Autism Awareness: Seven Simple Things Your Pediatrician Can Do
World Autism Awareness Day comes every April. Lots of blue lighting going on. I’m not sure this is the best use of the enormous monetary resources that Autism Speaks has at its disposal. What does it cost to light all those buildings blue anyway? Rather than pediatricians wearing happy blue neck ties today, why not give out vitamin D drops instead, or offer a free vitamin D status check for all kids on the spectrum? Seriously, it’s just one of dozens of nutrients that may have a key role in preventing or even ameliorating autism features.
Autism Speaks does not underwrite treatment. They do spend big on genetic research (dead on arrival in 2010), EEGs for babies as a screening tool (OK, then what?), or looking at brains post mortem (um, too late). And, they are spendy on a few unimpressive corners of environmental triggers, like flame retardants (we knew about that already) and folate deficiency in pregnancy (sorted out long ago as a trigger for profound birth defects or neurodevelopmental disorders). I give one tip of the hat to some funding for studying gut microflora in autism. Out of the millions in their hands, Autism Speaks chose to give one grant to look at the gut-brain-immune interface, which is, treatment wise, possibly one of the hottest spots to be.
They are not tackling the burning questions most parents of children with autism have, eg, Do vaccines have anything to do with this? Not in a blue moon will AS touch that one, as they are “excited” (see video here) to work closely with pharmaceutical giants (who of course also make vaccines) to investigate the “very interesting” territory of all the new drugs that could be invented to manage children and adults with autism. Or what about this question: Is there a nutrition protocol that will alleviate my child’s symptoms and help him/her function as an independent adult? That one is not too popular with the pharma set either.
Well, here’s simple seven things your pediatrician can easily do for a child with autism. These routine screenings can yield clues as to why a child is fatigued, inattentive, combative, hyperactive, underweight, overweight, sleep deprived, or having unexplained rashes:
1 – Vitamin D status – Relates to immune function, kidney function, mood, and more. Optimal range is between 45-75.
2 – Thyroid study: TSH, T3, T4, Reverse T3, thyroid antibodies – All cells in the body have receptors for thyroid hormones! Thyroid hormones balance all metabolic functions directly or indirectly; receptors for them are especially rich in heart muscle. Optimal ranges for thyroid parameters, and what they mean, can be found in this book.
3 – Serum iron, transferrin, and CBC – Iron is critical for immune function, learning, math learning, sleep, attention, appetite, mood; the CBC is a complete blood count that will further describe iron status as well as screen for subclinical infection or immune dysregulation.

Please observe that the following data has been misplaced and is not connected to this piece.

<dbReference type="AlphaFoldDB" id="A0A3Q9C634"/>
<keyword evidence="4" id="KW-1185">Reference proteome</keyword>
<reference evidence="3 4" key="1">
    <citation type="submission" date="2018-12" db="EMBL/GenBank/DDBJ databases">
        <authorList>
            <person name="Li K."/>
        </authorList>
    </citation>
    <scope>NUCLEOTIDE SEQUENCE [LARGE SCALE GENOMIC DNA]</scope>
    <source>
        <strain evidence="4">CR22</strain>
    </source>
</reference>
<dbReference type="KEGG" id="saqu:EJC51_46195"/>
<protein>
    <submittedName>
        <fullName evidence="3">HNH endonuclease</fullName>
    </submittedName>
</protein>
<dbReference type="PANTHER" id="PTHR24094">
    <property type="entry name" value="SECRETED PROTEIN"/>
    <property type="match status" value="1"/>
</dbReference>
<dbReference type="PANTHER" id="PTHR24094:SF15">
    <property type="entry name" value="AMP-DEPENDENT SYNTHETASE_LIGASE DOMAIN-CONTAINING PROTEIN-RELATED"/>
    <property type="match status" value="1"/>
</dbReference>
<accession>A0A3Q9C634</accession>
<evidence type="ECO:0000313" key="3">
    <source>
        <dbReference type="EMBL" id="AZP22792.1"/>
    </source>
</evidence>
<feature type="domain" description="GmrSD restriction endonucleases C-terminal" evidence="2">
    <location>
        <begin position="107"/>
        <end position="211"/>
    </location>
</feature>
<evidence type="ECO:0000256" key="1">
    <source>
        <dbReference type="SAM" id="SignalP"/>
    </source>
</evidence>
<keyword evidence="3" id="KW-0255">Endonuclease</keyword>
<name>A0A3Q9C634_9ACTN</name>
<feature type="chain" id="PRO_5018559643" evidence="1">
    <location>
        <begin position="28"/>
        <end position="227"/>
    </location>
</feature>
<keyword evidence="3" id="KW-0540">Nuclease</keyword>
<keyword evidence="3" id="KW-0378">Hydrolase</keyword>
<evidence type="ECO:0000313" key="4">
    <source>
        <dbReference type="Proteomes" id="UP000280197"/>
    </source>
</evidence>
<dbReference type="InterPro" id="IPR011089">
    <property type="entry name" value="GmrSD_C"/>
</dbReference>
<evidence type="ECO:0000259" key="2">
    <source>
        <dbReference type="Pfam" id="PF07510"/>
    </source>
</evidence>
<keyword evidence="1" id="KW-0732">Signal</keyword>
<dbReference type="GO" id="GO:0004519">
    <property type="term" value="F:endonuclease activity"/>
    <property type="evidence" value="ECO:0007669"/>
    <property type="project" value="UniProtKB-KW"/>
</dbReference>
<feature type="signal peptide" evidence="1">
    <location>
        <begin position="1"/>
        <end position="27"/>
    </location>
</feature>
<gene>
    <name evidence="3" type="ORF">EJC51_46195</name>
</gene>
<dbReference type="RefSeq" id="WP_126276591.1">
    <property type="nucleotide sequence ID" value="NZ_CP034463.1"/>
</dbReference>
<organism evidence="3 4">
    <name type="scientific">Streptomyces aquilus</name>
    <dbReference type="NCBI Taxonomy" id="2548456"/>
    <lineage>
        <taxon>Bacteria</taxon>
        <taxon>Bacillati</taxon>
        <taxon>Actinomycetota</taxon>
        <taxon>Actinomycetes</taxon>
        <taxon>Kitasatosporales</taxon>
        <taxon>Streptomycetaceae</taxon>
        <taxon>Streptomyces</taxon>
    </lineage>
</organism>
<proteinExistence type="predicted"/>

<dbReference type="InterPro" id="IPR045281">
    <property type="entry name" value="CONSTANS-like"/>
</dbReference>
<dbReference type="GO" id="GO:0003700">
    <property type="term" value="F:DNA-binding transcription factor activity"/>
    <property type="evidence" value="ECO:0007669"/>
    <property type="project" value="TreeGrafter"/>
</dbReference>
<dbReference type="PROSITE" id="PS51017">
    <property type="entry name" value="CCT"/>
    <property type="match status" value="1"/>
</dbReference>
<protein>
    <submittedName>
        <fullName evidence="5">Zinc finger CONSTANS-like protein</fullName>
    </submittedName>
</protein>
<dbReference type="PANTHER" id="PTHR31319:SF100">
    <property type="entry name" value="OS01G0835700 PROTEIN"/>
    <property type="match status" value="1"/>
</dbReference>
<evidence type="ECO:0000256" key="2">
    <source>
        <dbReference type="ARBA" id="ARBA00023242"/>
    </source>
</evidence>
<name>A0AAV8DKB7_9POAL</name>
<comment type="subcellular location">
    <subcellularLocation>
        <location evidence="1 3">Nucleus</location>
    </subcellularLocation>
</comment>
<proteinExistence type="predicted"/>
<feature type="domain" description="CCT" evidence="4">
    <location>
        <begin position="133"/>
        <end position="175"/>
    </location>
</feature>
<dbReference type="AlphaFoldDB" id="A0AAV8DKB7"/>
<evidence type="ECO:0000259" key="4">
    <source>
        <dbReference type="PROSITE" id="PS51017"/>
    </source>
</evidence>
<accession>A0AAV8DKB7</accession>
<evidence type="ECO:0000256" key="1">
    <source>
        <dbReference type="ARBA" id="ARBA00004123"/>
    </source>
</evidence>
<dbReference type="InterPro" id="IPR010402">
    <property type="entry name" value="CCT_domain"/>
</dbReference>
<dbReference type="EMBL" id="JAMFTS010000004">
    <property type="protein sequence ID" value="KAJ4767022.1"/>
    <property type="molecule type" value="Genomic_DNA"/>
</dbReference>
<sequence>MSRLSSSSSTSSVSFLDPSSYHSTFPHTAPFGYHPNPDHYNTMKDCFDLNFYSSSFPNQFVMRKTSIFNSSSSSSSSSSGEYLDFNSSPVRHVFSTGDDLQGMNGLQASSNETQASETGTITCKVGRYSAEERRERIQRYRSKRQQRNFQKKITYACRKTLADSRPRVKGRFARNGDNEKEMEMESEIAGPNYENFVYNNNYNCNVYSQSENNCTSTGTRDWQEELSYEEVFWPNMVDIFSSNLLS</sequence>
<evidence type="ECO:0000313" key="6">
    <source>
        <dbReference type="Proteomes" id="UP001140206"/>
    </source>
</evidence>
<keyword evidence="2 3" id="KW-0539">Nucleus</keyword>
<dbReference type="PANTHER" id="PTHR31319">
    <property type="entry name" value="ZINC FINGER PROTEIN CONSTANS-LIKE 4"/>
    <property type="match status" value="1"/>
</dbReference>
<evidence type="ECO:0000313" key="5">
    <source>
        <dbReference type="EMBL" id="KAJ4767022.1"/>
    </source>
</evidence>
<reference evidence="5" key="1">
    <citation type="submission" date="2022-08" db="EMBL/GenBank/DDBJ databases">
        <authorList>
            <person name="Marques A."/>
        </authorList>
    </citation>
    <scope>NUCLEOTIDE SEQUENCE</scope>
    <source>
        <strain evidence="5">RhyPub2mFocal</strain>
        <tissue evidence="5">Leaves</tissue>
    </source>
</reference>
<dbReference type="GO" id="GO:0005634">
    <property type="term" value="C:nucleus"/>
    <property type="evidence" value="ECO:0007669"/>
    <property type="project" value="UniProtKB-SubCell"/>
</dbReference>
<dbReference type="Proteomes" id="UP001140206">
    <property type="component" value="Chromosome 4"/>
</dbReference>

4 – Serum zinc – Linked to tactile defensive behavior, eating/mouthing non food items, appetite, immune function, and is essential to build metallothionein, a protective molecule that helps trap and excrete heavy metals like lead.
5 – Copper status – Serum copper and ceruloplasmin – Copper zinc ratios are an area of study in autism; click here for more info to discuss with your doctor. High copper levels are linked to aggressive and obsessive compulsive behaviors.
6 – Vasopressin – This is a hormone secreted by the pituitary gland that tells kidneys to function properly. Proper functioning of vasopressin can yield clues to frequent urination, bed wetting, low muscle tone, low affect, or lethargy. Pituitary function can change with head injury or infection. This is a critical master gland that regulates other endocrine and homeostatic mechanisms in the body. Too little vasopressin can make for weakness, fatigue, blood sugar swings, and excess urination. If vasopressin (also called ADH or anti-diuretic hormone) is low, a porcine (pig) based source called Desmopressin is available by prescription from your doctor (same idea as using thyroid hormone to help an underactive thyroid gland).
7 – Total IgE and IgG subclasses – A standard first pass check for inflammation from food or environmental sources, and to see how robust the immune system is in general. If your child’s immune function is low, this may relate to autism features, which may improve with corrections to immunoglobulin levels.
If your child’s lab test results fall out of range, or just far toward upper or lower ranges, explore the meaning of that with your doctor. For example, a ferritin level of 20 is considered in range, but in my clinical experience, it is too low for good sleep, attention, and behavior in children. If symptoms in your child are active even when findings fall in range, those are good clues to integrate some nutrition supports. Work with me if your doctor doesn’t know how.
Kids with autism are at higher risk for nutrition deficits, immune dysregulation, or painful inflammatory symptoms. Twenty five years into rising autism rates, it’s time we give kids with autism the same opportunity to feel and function well as any other kid. Ask your doctor for these screenings to help your child feel better. For even more investigating, check out my e book on Five Essential Lab Tests For Kids With Autism, or contact me to get started on a personalized nutrition care plan to help your child thrive. For more resources, visit this resource guide from Autism Parent Magazine. Kids with autism can thrive, and your child deserves this too.